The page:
The Institute of Air Quality Management (IAQM), the professional body for air quality professionals, has published a Position Statement on Mitigation of Development Air Quality Impacts.
The IAQM Position Statement explains that, where significant operational adverse effects are predicted due to non-point sources, i.e. roads, consultants face difficulties when recommending mitigation solutions that would reduce the impact to an acceptable level. The difficulty arises due to the limited quantitative evidence on the efficacy of the mitigation options available.
There is limited planning guidance available on the choice of, or the efficacy of, mitigation options for general development purposes. Therefore, the IAQM has taken a position that an appropriate mitigation solution should be principle-led rather than specified by detailed prescription. The IAQM recommend using the following basic hierarchy of principles as the basis for mitigating the operational air quality impacts:
I. Preference should be given to preventing or avoiding exposure/impacts to the pollutant in the first place by eliminating or isolating potential sources or by replacing sources or activities with alternatives. This is usually best achieved through taking air quality considerations into account at the development scheme design stage.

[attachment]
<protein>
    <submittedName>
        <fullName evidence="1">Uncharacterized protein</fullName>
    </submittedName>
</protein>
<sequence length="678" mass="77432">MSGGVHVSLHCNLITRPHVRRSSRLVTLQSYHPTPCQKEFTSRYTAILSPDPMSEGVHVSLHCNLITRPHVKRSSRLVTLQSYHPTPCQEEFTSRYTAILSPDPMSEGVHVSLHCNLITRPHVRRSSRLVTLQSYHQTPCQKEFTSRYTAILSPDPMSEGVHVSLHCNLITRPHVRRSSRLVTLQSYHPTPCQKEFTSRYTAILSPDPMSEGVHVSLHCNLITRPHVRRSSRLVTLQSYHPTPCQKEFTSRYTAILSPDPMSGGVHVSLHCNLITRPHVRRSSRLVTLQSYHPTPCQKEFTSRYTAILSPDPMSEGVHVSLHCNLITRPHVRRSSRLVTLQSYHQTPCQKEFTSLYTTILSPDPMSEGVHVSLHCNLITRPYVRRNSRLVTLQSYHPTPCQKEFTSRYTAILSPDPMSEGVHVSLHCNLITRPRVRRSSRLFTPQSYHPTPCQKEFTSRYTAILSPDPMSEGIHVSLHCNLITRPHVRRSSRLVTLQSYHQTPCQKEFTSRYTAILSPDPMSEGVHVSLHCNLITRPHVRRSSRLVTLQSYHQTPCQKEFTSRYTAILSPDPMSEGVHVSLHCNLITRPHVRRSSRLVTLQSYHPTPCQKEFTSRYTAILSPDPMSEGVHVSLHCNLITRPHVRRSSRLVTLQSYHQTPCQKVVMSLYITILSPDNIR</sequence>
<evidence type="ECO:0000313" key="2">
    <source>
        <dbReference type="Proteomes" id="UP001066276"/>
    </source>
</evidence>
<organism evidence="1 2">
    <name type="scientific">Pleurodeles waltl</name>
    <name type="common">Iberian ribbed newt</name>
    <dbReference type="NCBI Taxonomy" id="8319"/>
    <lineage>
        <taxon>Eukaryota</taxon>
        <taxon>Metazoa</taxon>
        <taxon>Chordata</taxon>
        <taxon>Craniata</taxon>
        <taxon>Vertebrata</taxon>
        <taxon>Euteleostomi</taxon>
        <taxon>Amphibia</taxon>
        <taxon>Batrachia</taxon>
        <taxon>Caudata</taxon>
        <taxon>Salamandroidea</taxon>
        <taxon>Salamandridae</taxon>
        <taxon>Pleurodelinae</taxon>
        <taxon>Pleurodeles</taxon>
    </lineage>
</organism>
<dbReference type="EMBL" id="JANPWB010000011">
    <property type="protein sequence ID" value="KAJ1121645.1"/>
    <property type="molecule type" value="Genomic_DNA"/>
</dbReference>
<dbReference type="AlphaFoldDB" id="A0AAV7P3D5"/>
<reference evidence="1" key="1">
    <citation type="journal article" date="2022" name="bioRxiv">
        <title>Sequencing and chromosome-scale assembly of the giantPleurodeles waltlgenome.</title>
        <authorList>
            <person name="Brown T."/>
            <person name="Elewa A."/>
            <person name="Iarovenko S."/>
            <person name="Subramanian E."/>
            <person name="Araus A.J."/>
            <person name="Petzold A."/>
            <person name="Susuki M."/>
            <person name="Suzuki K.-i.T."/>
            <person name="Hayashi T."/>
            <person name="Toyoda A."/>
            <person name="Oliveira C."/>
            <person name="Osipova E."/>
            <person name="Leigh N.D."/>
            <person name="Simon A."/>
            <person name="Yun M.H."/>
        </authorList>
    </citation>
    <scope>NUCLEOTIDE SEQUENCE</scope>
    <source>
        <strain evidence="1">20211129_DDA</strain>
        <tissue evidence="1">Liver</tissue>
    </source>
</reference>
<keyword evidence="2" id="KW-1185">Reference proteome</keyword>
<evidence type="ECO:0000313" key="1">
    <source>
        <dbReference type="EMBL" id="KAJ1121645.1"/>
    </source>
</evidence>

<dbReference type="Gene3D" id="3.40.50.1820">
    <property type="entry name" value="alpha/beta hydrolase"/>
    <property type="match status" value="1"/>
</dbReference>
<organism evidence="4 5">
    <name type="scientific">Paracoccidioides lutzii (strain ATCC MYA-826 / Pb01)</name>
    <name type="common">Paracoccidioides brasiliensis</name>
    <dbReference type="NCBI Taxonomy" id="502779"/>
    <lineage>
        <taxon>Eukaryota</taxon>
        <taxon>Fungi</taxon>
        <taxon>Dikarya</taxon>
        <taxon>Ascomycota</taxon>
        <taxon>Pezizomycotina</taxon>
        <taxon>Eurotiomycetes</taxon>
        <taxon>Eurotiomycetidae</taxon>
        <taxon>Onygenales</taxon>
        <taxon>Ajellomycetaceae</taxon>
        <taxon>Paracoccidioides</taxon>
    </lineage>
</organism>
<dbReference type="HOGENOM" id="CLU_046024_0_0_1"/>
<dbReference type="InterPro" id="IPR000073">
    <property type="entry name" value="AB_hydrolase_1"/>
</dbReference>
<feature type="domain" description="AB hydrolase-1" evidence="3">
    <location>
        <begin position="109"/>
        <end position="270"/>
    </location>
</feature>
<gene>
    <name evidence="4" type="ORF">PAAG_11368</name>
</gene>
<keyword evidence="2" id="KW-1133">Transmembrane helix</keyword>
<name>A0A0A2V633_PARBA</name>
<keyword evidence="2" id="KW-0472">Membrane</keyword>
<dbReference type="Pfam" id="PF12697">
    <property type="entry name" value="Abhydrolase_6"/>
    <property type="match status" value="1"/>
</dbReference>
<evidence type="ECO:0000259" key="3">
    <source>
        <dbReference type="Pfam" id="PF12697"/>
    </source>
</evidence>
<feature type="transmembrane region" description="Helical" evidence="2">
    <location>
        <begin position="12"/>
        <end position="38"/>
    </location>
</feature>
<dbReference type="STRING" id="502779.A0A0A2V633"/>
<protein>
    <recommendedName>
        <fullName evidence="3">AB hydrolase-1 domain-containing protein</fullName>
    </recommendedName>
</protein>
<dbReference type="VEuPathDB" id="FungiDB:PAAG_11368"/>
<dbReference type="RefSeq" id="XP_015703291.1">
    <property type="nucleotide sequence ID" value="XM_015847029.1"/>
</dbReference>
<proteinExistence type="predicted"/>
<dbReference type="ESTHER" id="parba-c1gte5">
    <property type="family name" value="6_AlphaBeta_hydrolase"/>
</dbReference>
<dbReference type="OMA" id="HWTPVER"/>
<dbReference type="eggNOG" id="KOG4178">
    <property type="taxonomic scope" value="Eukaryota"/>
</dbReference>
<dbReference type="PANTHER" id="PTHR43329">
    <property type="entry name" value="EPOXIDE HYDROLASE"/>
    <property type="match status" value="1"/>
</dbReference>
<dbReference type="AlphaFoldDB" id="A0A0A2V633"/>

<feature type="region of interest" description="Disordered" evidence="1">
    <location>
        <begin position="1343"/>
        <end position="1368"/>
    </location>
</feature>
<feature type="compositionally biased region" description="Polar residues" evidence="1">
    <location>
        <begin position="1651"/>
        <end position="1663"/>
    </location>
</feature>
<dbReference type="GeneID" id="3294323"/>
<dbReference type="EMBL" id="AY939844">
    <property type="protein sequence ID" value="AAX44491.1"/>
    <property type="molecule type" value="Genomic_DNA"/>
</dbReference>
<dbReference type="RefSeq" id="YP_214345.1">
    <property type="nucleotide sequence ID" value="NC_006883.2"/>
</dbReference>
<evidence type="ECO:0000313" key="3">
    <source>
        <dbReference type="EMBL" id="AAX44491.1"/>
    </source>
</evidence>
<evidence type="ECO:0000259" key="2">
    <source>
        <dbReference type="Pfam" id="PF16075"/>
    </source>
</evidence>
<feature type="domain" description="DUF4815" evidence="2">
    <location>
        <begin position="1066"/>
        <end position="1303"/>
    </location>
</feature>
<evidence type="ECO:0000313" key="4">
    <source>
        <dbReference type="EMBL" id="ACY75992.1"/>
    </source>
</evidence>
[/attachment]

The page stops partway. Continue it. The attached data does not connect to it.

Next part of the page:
II. Reduction and minimisation of exposure/impacts should next be considered, once all options for prevention/avoidance have been implemented so far as is reasonably practicable (both technically and economically). To achieve this reduction/minimisation, preference should be given first to:
a. mitigation measures that act on the source; before
b. mitigation measures that act on the pathway; which in turn should take preference over
c. mitigation measures at or close to the point of receptor exposure, all subject to the efficacy, cost practicability of the available solutions. In each case, measures that are designed or engineered to operate passively are preferred to active measures that require continual intervention, management or a change in people’s behaviours.
III. Off-setting a new development’s air quality impact by proportionately contributing to air quality improvements elsewhere (including those identified in air quality action plans and low emission strategies) should only be considered once the solutions for preventing/avoiding, and then for reducing/minimising, impacts have been exhausted.
The full Position Statement is available for download here.